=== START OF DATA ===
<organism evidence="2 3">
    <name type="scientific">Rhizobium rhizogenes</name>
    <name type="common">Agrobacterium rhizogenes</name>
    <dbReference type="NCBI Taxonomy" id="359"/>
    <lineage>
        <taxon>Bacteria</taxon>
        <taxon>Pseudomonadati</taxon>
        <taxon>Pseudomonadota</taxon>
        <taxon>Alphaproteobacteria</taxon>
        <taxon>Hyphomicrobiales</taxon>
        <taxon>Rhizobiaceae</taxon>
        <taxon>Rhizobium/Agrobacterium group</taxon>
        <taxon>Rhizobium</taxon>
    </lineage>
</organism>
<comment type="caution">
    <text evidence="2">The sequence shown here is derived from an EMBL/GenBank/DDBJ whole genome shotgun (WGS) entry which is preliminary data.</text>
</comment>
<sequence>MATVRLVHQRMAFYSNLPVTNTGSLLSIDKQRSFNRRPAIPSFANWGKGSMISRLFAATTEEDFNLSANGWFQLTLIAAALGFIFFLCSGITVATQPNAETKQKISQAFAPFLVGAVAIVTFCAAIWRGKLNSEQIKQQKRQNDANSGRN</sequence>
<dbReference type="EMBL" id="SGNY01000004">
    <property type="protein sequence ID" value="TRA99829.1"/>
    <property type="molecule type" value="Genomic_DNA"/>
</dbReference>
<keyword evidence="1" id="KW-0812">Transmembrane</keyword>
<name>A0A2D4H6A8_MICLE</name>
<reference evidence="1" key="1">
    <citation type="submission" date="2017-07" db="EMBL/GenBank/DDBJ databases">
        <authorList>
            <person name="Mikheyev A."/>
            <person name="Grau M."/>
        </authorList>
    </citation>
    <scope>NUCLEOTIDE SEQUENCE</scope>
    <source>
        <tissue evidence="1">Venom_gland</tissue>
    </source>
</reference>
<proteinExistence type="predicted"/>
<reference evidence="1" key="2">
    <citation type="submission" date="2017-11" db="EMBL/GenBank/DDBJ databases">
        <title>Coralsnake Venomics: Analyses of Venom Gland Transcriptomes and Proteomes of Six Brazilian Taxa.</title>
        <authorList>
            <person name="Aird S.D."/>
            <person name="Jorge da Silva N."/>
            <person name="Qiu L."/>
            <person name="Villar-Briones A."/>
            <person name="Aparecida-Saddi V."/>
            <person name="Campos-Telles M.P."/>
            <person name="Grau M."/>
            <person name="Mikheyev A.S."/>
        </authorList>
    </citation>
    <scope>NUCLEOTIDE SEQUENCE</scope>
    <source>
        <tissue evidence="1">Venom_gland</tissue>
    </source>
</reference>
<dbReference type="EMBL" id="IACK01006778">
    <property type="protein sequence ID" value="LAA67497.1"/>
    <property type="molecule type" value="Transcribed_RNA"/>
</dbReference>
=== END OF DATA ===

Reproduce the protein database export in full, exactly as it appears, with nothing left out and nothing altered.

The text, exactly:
<organism evidence="2 3">
    <name type="scientific">Rhizobium rhizogenes</name>
    <name type="common">Agrobacterium rhizogenes</name>
    <dbReference type="NCBI Taxonomy" id="359"/>
    <lineage>
        <taxon>Bacteria</taxon>
        <taxon>Pseudomonadati</taxon>
        <taxon>Pseudomonadota</taxon>
        <taxon>Alphaproteobacteria</taxon>
        <taxon>Hyphomicrobiales</taxon>
        <taxon>Rhizobiaceae</taxon>
        <taxon>Rhizobium/Agrobacterium group</taxon>
        <taxon>Rhizobium</taxon>
    </lineage>
</organism>
<comment type="caution">
    <text evidence="2">The sequence shown here is derived from an EMBL/GenBank/DDBJ whole genome shotgun (WGS) entry which is preliminary data.</text>
</comment>
<sequence>MATVRLVHQRMAFYSNLPVTNTGSLLSIDKQRSFNRRPAIPSFANWGKGSMISRLFAATTEEDFNLSANGWFQLTLIAAALGFIFFLCSGITVATQPNAETKQKISQAFAPFLVGAVAIVTFCAAIWRGKLNSEQIKQQKRQNDANSGRN</sequence>
<dbReference type="EMBL" id="SGNY01000004">
    <property type="protein sequence ID" value="TRA99829.1"/>
    <property type="molecule type" value="Genomic_DNA"/>
</dbReference>
<keyword evidence="1" id="KW-0812">Transmembrane</keyword>
<name>A0A2D4H6A8_MICLE</name>
<reference evidence="1" key="1">
    <citation type="submission" date="2017-07" db="EMBL/GenBank/DDBJ databases">
        <authorList>
            <person name="Mikheyev A."/>
            <person name="Grau M."/>
        </authorList>
    </citation>
    <scope>NUCLEOTIDE SEQUENCE</scope>
    <source>
        <tissue evidence="1">Venom_gland</tissue>
    </source>
</reference>
<proteinExistence type="predicted"/>
<reference evidence="1" key="2">
    <citation type="submission" date="2017-11" db="EMBL/GenBank/DDBJ databases">
        <title>Coralsnake Venomics: Analyses of Venom Gland Transcriptomes and Proteomes of Six Brazilian Taxa.</title>
        <authorList>
            <person name="Aird S.D."/>
            <person name="Jorge da Silva N."/>
            <person name="Qiu L."/>
            <person name="Villar-Briones A."/>
            <person name="Aparecida-Saddi V."/>
            <person name="Campos-Telles M.P."/>
            <person name="Grau M."/>
            <person name="Mikheyev A.S."/>
        </authorList>
    </citation>
    <scope>NUCLEOTIDE SEQUENCE</scope>
    <source>
        <tissue evidence="1">Venom_gland</tissue>
    </source>
</reference>
<dbReference type="EMBL" id="IACK01006778">
    <property type="protein sequence ID" value="LAA67497.1"/>
    <property type="molecule type" value="Transcribed_RNA"/>
</dbReference>